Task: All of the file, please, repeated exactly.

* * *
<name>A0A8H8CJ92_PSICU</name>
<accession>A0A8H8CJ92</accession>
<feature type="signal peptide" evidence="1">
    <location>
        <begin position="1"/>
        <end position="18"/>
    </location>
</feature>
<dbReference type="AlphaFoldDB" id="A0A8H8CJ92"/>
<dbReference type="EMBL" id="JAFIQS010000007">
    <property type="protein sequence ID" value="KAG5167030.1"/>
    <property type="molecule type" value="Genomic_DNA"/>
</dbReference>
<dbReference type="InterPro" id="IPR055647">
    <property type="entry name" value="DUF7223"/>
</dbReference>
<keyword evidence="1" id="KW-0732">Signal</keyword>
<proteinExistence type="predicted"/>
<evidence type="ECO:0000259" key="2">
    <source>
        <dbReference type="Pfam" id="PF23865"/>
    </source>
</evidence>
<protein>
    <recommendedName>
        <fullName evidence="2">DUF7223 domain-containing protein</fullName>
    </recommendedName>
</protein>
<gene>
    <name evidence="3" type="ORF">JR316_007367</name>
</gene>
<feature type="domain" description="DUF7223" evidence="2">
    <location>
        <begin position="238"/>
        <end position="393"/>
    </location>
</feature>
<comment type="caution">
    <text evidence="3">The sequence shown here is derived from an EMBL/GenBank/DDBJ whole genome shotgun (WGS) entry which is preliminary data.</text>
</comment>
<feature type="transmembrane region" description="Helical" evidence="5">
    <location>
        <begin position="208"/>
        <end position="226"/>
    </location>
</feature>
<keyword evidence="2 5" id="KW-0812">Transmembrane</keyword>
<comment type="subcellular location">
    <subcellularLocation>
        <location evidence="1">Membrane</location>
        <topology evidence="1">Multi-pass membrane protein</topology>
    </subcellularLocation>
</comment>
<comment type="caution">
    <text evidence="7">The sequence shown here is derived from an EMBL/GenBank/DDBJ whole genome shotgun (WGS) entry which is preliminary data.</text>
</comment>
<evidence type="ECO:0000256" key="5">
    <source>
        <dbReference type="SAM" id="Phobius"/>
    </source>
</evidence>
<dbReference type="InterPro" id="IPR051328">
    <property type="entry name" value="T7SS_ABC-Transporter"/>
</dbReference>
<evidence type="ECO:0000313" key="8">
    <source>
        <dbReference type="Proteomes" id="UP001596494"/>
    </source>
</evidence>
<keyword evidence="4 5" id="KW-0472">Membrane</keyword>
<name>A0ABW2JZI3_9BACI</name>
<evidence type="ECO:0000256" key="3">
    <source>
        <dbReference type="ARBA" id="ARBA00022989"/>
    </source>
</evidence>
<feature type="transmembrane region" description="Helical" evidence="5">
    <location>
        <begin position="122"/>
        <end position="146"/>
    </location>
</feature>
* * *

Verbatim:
<name>A0A8H8CJ92_PSICU</name>
<accession>A0A8H8CJ92</accession>
<feature type="signal peptide" evidence="1">
    <location>
        <begin position="1"/>
        <end position="18"/>
    </location>
</feature>
<dbReference type="AlphaFoldDB" id="A0A8H8CJ92"/>
<dbReference type="EMBL" id="JAFIQS010000007">
    <property type="protein sequence ID" value="KAG5167030.1"/>
    <property type="molecule type" value="Genomic_DNA"/>
</dbReference>
<dbReference type="InterPro" id="IPR055647">
    <property type="entry name" value="DUF7223"/>
</dbReference>
<keyword evidence="1" id="KW-0732">Signal</keyword>
<proteinExistence type="predicted"/>
<evidence type="ECO:0000259" key="2">
    <source>
        <dbReference type="Pfam" id="PF23865"/>
    </source>
</evidence>
<protein>
    <recommendedName>
        <fullName evidence="2">DUF7223 domain-containing protein</fullName>
    </recommendedName>
</protein>
<gene>
    <name evidence="3" type="ORF">JR316_007367</name>
</gene>
<feature type="domain" description="DUF7223" evidence="2">
    <location>
        <begin position="238"/>
        <end position="393"/>
    </location>
</feature>
<comment type="caution">
    <text evidence="3">The sequence shown here is derived from an EMBL/GenBank/DDBJ whole genome shotgun (WGS) entry which is preliminary data.</text>
</comment>
<feature type="transmembrane region" description="Helical" evidence="5">
    <location>
        <begin position="208"/>
        <end position="226"/>
    </location>
</feature>
<keyword evidence="2 5" id="KW-0812">Transmembrane</keyword>
<comment type="subcellular location">
    <subcellularLocation>
        <location evidence="1">Membrane</location>
        <topology evidence="1">Multi-pass membrane protein</topology>
    </subcellularLocation>
</comment>
<comment type="caution">
    <text evidence="7">The sequence shown here is derived from an EMBL/GenBank/DDBJ whole genome shotgun (WGS) entry which is preliminary data.</text>
</comment>
<evidence type="ECO:0000256" key="5">
    <source>
        <dbReference type="SAM" id="Phobius"/>
    </source>
</evidence>
<dbReference type="InterPro" id="IPR051328">
    <property type="entry name" value="T7SS_ABC-Transporter"/>
</dbReference>
<evidence type="ECO:0000313" key="8">
    <source>
        <dbReference type="Proteomes" id="UP001596494"/>
    </source>
</evidence>
<keyword evidence="4 5" id="KW-0472">Membrane</keyword>
<name>A0ABW2JZI3_9BACI</name>
<evidence type="ECO:0000256" key="3">
    <source>
        <dbReference type="ARBA" id="ARBA00022989"/>
    </source>
</evidence>
<feature type="transmembrane region" description="Helical" evidence="5">
    <location>
        <begin position="122"/>
        <end position="146"/>
    </location>
</feature>